Shavuot is bittersweet for Marika Weinberger. For the last 68 years, the former president of the Australian Association of Jewish Holocaust Survivors and Descendants has spent the festival mourning.
For it was on Shavuot 1944 that Weinberger and her family arrived at Auschwitz.
That was the last time she saw her mother and two grandmothers before they were marched to the gas chambers. And she never again saw her father, who later perished in Dachau.
“Only my sister and I survived. On this Yom Tov, I commemorate them all together,” said the 83-year-old Sydney resident who was one of an estimated 35,000 Holocaust survivors who immigrated to Australia after the war – the largest intake per capita outside of Israel.
But this year Weinberger, who was born in a Hungarian-controlled town called Kosice, has added cause for concern.
Australia’s High Court in Canberra is due to rule whether Karoly (Charles) Zentai, a 90-year-old pensioner alleged to have murdered a Hungarian Jew in 1944, is eligible for extradition.
Like Weinberger, Zentai arrived here by ship, also in 1950, although he disembarked in Western Australia. He has vehemently defended his innocence since he was first arrested in Perth in 2005 after a Simon Wiesenthal Center investigation flushed out information of his whereabouts.
But for the last seven years his controversial case has crawled through multiple state and federal courts, drawn out by legal technicalities.
Now the government, which approved his extradition to Hungary in 2009, has asked the nation’s highest court to finally determine if Zentai – believed to be Australia’s last Nazi war crimes suspect – can be surrendered to Hungarian authorities.
The judges reserved their decision at the end of March; their verdict is expected imminently.
It is alleged that Zentai, then a junior officer in the Hungarian army, and two others tortured and beat 18-year-old Peter Balazs to death for not wearing his mandatory Star of David before dumping his body in the Danube.
But Zentai’s son, Ernie Steiner, told Haaretz from Perth this week that his frail father is innocent.
“My father was not in Budapest on November 8, 1944,” he said, referring to the day of the murder. “His unit was moved the day before to a town 70 kilometers west of Budapest.”
He said his father, who still lives alone, would not survive extradition. “His heart specialist, who previously thought he was fit to travel, says it’d be a virtual death sentence,” Steiner said.
But Weinberger says neither age nor frailty is relevant.
“My grandmother was also nearly 90 she died at Auschwitz,” she said. “That doesn’t do anything for me when they say he’s an old man. I don’t care; there were lots of old men and women who were taken to the gas chambers.”
Weinberger’s opinion is echoed by Dr Efraim Zuroff, Israel’s chief Nazi hunter, who says it’s “outrageous” that Zentai has eluded justice since the Budapest People’s Court issued a warrant for his arrest in 1948.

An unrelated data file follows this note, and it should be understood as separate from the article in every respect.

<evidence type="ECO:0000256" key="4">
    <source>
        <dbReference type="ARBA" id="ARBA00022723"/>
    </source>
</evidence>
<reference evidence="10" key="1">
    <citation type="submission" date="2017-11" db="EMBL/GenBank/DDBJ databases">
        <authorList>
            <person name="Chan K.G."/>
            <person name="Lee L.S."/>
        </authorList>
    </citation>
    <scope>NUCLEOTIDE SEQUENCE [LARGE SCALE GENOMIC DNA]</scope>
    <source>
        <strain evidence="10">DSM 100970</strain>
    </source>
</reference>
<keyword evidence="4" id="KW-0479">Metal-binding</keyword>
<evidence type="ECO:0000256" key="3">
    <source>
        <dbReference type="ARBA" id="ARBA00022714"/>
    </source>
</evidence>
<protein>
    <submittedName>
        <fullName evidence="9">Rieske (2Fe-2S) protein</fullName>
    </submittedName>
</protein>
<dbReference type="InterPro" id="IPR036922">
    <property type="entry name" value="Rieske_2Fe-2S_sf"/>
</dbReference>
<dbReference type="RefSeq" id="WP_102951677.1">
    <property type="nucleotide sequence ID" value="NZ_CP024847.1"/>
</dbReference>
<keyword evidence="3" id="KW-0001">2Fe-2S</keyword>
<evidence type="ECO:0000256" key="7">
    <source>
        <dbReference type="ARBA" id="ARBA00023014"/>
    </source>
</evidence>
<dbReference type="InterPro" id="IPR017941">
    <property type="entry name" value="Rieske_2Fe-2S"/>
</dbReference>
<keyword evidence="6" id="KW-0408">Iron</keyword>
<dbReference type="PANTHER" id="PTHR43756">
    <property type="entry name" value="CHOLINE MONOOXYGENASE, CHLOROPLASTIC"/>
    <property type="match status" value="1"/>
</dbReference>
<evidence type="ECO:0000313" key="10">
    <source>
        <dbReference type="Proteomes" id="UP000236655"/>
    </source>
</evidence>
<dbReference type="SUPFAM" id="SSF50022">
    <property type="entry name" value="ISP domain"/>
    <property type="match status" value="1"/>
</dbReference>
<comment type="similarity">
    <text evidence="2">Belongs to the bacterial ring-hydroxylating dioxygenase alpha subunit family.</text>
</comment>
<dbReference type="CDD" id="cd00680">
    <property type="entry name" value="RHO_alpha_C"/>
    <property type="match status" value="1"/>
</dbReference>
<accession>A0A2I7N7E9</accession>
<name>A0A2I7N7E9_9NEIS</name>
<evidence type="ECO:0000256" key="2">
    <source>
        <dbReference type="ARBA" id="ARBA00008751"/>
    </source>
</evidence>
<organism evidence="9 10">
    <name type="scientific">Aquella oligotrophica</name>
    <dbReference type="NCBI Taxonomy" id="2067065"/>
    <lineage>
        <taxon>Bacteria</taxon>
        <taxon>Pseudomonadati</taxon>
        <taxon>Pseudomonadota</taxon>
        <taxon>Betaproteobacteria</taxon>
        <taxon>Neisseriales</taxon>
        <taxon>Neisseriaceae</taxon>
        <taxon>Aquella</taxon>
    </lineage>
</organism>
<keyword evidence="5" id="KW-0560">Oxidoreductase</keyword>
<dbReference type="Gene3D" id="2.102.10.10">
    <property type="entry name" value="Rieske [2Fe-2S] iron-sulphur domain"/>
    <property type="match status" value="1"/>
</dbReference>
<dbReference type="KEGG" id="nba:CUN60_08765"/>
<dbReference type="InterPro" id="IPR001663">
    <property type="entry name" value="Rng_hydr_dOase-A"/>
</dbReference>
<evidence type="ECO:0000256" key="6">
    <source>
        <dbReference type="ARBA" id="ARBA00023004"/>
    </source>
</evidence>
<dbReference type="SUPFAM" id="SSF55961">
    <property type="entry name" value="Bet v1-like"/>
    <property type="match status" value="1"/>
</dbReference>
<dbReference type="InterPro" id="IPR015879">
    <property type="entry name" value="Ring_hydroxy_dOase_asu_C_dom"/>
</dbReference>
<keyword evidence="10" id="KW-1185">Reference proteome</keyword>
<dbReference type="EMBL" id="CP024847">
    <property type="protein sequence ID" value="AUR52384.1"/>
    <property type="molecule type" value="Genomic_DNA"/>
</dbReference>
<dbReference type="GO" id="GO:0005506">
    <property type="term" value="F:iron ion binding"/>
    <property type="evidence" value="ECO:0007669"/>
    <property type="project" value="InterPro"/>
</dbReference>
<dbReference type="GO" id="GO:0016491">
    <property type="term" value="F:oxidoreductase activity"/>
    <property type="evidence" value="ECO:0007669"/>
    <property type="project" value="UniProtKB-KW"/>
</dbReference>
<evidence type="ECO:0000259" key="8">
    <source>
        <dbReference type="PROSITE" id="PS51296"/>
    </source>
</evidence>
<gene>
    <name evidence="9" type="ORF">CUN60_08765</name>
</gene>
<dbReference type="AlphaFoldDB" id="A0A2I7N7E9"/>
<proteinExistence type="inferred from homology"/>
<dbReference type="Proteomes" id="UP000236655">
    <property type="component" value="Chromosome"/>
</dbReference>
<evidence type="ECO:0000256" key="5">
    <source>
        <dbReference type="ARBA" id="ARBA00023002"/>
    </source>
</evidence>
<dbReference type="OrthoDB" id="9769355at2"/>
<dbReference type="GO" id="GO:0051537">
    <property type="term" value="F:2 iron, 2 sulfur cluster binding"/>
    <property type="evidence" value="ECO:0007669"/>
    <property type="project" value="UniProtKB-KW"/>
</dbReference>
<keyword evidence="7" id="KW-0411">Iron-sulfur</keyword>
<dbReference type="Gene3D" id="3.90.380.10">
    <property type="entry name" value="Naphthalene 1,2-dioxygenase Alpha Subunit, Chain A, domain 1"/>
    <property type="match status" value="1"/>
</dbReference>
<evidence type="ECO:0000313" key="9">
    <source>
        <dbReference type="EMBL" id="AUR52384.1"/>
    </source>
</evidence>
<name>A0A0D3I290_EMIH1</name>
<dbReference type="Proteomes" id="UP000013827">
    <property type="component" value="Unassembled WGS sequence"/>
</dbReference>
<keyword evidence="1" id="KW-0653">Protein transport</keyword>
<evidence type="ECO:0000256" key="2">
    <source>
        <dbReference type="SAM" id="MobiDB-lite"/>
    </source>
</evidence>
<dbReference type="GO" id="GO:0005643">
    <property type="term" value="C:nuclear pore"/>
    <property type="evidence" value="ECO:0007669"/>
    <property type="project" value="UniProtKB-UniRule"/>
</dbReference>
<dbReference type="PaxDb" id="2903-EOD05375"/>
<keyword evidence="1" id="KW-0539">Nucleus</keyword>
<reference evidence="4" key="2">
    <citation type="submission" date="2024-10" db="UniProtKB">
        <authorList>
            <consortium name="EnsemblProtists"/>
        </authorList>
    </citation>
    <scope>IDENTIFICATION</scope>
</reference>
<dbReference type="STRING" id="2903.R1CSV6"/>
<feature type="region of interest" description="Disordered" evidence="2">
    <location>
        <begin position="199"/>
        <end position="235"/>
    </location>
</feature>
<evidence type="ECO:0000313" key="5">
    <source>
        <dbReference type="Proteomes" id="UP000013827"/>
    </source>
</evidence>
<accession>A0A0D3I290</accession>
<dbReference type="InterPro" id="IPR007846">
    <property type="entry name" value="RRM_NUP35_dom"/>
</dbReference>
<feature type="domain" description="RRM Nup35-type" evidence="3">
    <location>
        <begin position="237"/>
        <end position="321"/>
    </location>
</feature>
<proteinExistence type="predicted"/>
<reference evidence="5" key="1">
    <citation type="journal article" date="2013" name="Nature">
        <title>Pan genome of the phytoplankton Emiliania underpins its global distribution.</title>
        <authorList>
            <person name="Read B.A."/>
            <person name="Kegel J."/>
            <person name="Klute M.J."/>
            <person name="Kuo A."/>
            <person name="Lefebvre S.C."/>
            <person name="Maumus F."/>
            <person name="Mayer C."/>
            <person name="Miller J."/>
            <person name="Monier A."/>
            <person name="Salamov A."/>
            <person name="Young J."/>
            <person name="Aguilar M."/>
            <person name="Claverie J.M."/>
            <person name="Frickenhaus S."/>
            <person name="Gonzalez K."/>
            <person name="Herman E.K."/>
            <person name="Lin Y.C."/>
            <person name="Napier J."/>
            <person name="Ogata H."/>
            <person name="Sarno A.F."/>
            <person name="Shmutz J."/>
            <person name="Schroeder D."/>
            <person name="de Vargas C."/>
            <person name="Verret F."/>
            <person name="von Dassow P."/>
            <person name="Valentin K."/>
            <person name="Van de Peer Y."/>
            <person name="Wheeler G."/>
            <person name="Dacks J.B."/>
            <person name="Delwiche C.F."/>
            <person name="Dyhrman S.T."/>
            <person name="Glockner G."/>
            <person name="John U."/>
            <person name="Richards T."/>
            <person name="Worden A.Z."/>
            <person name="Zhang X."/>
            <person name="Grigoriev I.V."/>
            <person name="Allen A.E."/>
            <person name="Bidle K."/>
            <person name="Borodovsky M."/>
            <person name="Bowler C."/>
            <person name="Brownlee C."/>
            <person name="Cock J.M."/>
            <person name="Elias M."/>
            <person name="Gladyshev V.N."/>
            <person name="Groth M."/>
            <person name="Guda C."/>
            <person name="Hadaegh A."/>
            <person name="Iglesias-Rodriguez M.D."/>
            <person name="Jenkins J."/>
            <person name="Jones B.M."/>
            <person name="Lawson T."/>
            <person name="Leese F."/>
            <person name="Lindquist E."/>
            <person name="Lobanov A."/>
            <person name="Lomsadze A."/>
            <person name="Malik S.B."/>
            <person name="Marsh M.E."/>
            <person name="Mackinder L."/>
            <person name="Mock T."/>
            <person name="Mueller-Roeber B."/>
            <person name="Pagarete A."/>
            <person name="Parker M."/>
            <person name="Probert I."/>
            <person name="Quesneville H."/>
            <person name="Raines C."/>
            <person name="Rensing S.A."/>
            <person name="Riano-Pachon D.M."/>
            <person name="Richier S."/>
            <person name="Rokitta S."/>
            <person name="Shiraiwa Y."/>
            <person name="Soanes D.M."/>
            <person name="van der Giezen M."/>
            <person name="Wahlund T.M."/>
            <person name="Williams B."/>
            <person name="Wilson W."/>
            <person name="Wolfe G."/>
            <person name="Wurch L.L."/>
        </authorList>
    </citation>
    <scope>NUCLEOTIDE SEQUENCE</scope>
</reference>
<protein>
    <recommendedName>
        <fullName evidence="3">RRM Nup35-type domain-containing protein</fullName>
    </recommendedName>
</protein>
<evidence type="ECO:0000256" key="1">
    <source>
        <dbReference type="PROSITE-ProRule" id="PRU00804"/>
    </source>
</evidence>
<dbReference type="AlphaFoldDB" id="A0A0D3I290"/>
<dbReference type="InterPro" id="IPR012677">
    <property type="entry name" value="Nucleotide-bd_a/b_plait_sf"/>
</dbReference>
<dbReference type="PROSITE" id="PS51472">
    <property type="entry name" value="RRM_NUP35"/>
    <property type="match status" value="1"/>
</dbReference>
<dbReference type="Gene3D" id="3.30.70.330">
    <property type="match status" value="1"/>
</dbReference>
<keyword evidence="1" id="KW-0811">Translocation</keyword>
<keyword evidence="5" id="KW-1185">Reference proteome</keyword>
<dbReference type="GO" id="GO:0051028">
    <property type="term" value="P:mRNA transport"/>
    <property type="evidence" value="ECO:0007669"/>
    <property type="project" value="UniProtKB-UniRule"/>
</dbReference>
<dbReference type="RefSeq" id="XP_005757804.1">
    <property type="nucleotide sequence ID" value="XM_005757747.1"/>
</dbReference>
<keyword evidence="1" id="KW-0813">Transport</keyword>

“The passage of time in no way diminishes the guilt of the killers,” he said. “Old age should not afford protection for people who committed murder.
“Don’t look at Zentai and see a relatively old and possibly frail gentleman, but [a man] who at the height of his physical powers devoted them to the murder of an innocent young boy whose ‘crime’ was being born a Jew.”
Australia has never convicted a Nazi war criminal, even though hundreds found sanctuary there after the war. A special unit set up by the federal government in 1987 investigated 841 suspects. It was shut down in 1992 without a single successful conviction.
“It’s hard to be optimistic about a case of a Nazi war criminal in Australia given the county’s terrible record to date,” Dr Zuroff said. “But in this case, the government has acted in the proper manner and perhaps we will finally see a successful result.”
Weinberger, however, is not so sanguine. She believes Zentai may suffer the same fate as Konrads Kalejs, who died in Melbourne in 2001 while awaiting a court ruling on his extradition to Latvia for war crimes.
“I’m proud to be Australian but this is something that does pain me,” Weinberger said of Australia’s failure to prosecute Nazi war criminals.
“I would’ve liked to have lived to the day when at least one would be sent back to answer the brutality and the pain they caused.”
Peter Balazs’s father Dezso, who died in 1970, compiled documents that were handed over to the Wiesenthal Center. In one entry, he wrote: “There is no repercussion that can heal the wound in my heart, as this is a wound that will never heal They killed him, those whom I will not call wild animals because I do not wish to insult wild animals.”
Mark Aarons, the author of “War Criminals Welcome,” a damning indictment on successive Labor and Liberal governments’ indifference to war criminals finding sanctuary here, wrote in 2009: “Future historians may well conclude that some of the world’s last surviving Nazis died peacefully in Melbourne, Sydney or Perth. This would be a deserved judgment – and a pity.”
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